One of the small annoyances about Mac OS Terminal.app is that is
claims to be
xterm-256color but its default key escape codes are
incomplete and somewhat weird. (For example, alt-left generates ESC-b
which is the Emacs
backward-word binding, rather than a VT-style
I wanted to fix this properly, so here’s what I did.
Terminal.app keeps its config in
~/Library/Preferences/com.apple.Terminal.plist which can be
manipulated by the
plutil command-line utilities.
However most of the interesting Terminal.app configuration is nested
Window Settings key (which corresponds to Terminal’s
“Preferences -> Profiles” tab) and
defaults isn’t great at tweaking
values in nested structures.
Instead, on Terminal’s “Preferences -> Profiles” tab, there’s a
cogwheel at the bottom of the list of profiles where you can import
and export your configuration. You can also import a config by
profile.terminal file in the Finder, or using
These configuration files are also
plist files, in XML format, so
they are relatively hackable.
Most of a
plist file is easily edited by hand, but there
are a few magic numbers; to find out what they mean you can adjust the
drop-down list in the GUI then run
defaults read com.apple.Terminal
to see what the value is.
As well as the key bindings, I want to configure the font and colous.
plist file stores these settings as binary blobs containing
serialized Objective-C objects.
So I had to configure them in the GUI and copy around the exported
values to make my canonical
There are several layers of annoyance here.
The system-wide control-arrow bindings: I disabled these in the GUI at “System Preferences -> Keyboard -> Shortcuts -> Mission Control”, so I can make them behave like Emacs instead.
Terminal.app has some command-arrow bindings listed in its menus, which are oddly mislabelled: in the View menu, page-up/down are labelled as command-up/down whereas they are actually bound to command-page-up/down, and plain command-up/down are bound to the mark navigation actions in the Edit menu.
Terminal.app’s default key escape code configuration does not have bindings for page-up/down or home or end, so by default these keys do the same thing whether bare or with command.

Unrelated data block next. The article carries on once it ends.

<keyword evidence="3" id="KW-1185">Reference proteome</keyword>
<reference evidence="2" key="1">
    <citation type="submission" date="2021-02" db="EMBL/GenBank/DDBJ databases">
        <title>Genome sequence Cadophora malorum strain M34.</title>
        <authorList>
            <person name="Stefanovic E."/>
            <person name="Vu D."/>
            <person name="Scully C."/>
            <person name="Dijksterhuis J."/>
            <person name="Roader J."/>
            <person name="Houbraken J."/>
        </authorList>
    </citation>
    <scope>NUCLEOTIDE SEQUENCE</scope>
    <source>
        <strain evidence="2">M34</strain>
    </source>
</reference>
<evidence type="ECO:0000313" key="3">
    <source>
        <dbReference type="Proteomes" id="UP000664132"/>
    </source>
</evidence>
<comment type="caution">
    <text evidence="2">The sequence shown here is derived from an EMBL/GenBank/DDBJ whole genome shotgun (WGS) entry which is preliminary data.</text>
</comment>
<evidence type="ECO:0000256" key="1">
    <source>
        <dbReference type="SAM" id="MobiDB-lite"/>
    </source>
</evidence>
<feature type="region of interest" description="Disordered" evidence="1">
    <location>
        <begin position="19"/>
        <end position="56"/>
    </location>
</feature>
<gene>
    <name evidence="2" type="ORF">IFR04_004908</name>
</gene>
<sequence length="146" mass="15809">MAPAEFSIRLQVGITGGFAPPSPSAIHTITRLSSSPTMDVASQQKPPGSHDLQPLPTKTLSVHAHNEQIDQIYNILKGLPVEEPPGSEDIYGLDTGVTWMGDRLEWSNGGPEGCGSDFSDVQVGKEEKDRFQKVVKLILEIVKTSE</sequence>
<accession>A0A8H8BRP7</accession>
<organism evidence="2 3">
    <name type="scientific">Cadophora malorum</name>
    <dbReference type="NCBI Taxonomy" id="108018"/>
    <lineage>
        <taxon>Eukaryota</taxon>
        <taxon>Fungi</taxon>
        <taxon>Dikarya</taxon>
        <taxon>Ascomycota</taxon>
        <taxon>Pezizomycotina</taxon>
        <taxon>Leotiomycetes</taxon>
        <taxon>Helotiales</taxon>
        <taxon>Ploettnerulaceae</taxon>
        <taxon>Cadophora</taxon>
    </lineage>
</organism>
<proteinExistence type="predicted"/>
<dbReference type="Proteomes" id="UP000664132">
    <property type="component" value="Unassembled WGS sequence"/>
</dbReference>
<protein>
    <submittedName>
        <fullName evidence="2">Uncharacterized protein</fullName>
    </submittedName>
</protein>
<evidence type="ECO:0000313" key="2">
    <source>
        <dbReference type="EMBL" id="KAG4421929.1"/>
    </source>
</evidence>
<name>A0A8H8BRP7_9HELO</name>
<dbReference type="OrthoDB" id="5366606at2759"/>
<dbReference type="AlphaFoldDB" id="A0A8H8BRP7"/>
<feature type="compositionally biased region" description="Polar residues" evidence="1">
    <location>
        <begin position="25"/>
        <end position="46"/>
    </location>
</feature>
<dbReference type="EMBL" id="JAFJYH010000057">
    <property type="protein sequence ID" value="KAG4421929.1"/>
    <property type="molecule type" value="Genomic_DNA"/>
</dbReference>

I wanted the command-arrows to do window-scrolly things, and bare arrows or with other modifiers to send xterm-compatible escape sequences.
Configuring this in the GUI is very tedious and error-prone, so I wrote a script.
The relevant documentation for
xterm keyboard escape sequences is
under the PC-style function keys heading in
plist file, the key bindings are in a
dictionary attached to
keyMapBoundKeys. This is only present if the
key bindings were changed before the
.terminal file was exported.
keyMapBoundKeys dictionary looks like the following, where
CODE identifies the key and
ESCAPE is a raw escape sequence.
You’ll want to use
cat -v to look at a
.terminal file to
stop the escape sequences doing weird things.
CODE is a hex number, for instance, F700 is the up arrow
key. (These codes are in a Unicode private-use area.) If you have
XCode installed, you can find a full list of values in
The hex number can be prefixed with a set of modifier characters.
~ Option / Alt
@ Command / Pretzel
# Numeric Keypad
With that information I made a script to generate the
keyMapBoundKeys part of my
I belatedly found while writing these notes that someone at Google has published their Mac OS Terminal.app key bindings script.
This Terminal.app configuration is a glimpse at the Mac OS input system. There is a global set of key bindings (which by default includes a load of Emacs bindings) that can be reconfigured with similar flexibility.
See Jacob Ruson customizing the Cocoa text system and the SS64 Mac OS key bindings how-to which has more useful links at the bottom.